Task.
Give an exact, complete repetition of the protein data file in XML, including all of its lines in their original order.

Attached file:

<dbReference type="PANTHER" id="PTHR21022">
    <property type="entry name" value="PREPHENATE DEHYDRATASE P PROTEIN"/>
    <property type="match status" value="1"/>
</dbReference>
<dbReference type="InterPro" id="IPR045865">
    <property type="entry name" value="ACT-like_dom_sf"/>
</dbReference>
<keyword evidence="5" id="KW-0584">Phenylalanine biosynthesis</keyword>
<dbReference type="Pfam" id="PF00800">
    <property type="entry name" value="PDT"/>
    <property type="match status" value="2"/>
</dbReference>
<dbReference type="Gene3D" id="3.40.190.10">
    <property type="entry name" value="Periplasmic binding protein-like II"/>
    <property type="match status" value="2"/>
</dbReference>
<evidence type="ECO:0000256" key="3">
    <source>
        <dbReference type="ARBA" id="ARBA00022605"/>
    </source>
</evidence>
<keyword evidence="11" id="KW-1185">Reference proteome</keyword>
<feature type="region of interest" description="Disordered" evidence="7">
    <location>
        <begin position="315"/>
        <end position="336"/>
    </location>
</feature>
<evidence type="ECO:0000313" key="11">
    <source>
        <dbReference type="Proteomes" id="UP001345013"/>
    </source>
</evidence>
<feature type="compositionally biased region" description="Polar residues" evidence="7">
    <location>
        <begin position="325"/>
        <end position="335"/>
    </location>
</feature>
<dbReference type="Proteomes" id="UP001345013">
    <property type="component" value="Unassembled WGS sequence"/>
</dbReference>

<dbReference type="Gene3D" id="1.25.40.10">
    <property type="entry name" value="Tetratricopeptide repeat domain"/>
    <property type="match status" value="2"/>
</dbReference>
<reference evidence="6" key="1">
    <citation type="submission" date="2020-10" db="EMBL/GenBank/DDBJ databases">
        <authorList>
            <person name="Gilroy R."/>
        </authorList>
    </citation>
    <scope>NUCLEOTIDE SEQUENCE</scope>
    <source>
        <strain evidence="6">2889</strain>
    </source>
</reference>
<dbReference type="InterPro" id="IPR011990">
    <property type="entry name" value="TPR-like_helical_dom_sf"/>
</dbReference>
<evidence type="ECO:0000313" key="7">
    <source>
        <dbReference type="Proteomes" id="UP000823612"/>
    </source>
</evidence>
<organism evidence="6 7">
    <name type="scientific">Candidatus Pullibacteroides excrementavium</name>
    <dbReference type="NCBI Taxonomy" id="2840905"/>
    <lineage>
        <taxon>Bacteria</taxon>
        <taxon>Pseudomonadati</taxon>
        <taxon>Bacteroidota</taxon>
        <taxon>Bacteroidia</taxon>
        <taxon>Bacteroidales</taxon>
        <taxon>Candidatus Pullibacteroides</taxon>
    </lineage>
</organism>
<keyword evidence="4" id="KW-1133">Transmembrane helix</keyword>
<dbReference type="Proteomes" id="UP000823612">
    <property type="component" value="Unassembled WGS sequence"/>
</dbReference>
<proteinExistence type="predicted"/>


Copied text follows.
<dbReference type="PANTHER" id="PTHR21022">
    <property type="entry name" value="PREPHENATE DEHYDRATASE P PROTEIN"/>
    <property type="match status" value="1"/>
</dbReference>
<dbReference type="InterPro" id="IPR045865">
    <property type="entry name" value="ACT-like_dom_sf"/>
</dbReference>
<keyword evidence="5" id="KW-0584">Phenylalanine biosynthesis</keyword>
<dbReference type="Pfam" id="PF00800">
    <property type="entry name" value="PDT"/>
    <property type="match status" value="2"/>
</dbReference>
<dbReference type="Gene3D" id="3.40.190.10">
    <property type="entry name" value="Periplasmic binding protein-like II"/>
    <property type="match status" value="2"/>
</dbReference>
<evidence type="ECO:0000256" key="3">
    <source>
        <dbReference type="ARBA" id="ARBA00022605"/>
    </source>
</evidence>
<keyword evidence="11" id="KW-1185">Reference proteome</keyword>
<feature type="region of interest" description="Disordered" evidence="7">
    <location>
        <begin position="315"/>
        <end position="336"/>
    </location>
</feature>
<evidence type="ECO:0000313" key="11">
    <source>
        <dbReference type="Proteomes" id="UP001345013"/>
    </source>
</evidence>
<feature type="compositionally biased region" description="Polar residues" evidence="7">
    <location>
        <begin position="325"/>
        <end position="335"/>
    </location>
</feature>
<dbReference type="Proteomes" id="UP001345013">
    <property type="component" value="Unassembled WGS sequence"/>
</dbReference>

<dbReference type="Gene3D" id="1.25.40.10">
    <property type="entry name" value="Tetratricopeptide repeat domain"/>
    <property type="match status" value="2"/>
</dbReference>
<reference evidence="6" key="1">
    <citation type="submission" date="2020-10" db="EMBL/GenBank/DDBJ databases">
        <authorList>
            <person name="Gilroy R."/>
        </authorList>
    </citation>
    <scope>NUCLEOTIDE SEQUENCE</scope>
    <source>
        <strain evidence="6">2889</strain>
    </source>
</reference>
<dbReference type="InterPro" id="IPR011990">
    <property type="entry name" value="TPR-like_helical_dom_sf"/>
</dbReference>
<evidence type="ECO:0000313" key="7">
    <source>
        <dbReference type="Proteomes" id="UP000823612"/>
    </source>
</evidence>
<organism evidence="6 7">
    <name type="scientific">Candidatus Pullibacteroides excrementavium</name>
    <dbReference type="NCBI Taxonomy" id="2840905"/>
    <lineage>
        <taxon>Bacteria</taxon>
        <taxon>Pseudomonadati</taxon>
        <taxon>Bacteroidota</taxon>
        <taxon>Bacteroidia</taxon>
        <taxon>Bacteroidales</taxon>
        <taxon>Candidatus Pullibacteroides</taxon>
    </lineage>
</organism>
<keyword evidence="4" id="KW-1133">Transmembrane helix</keyword>
<dbReference type="Proteomes" id="UP000823612">
    <property type="component" value="Unassembled WGS sequence"/>
</dbReference>
<proteinExistence type="predicted"/>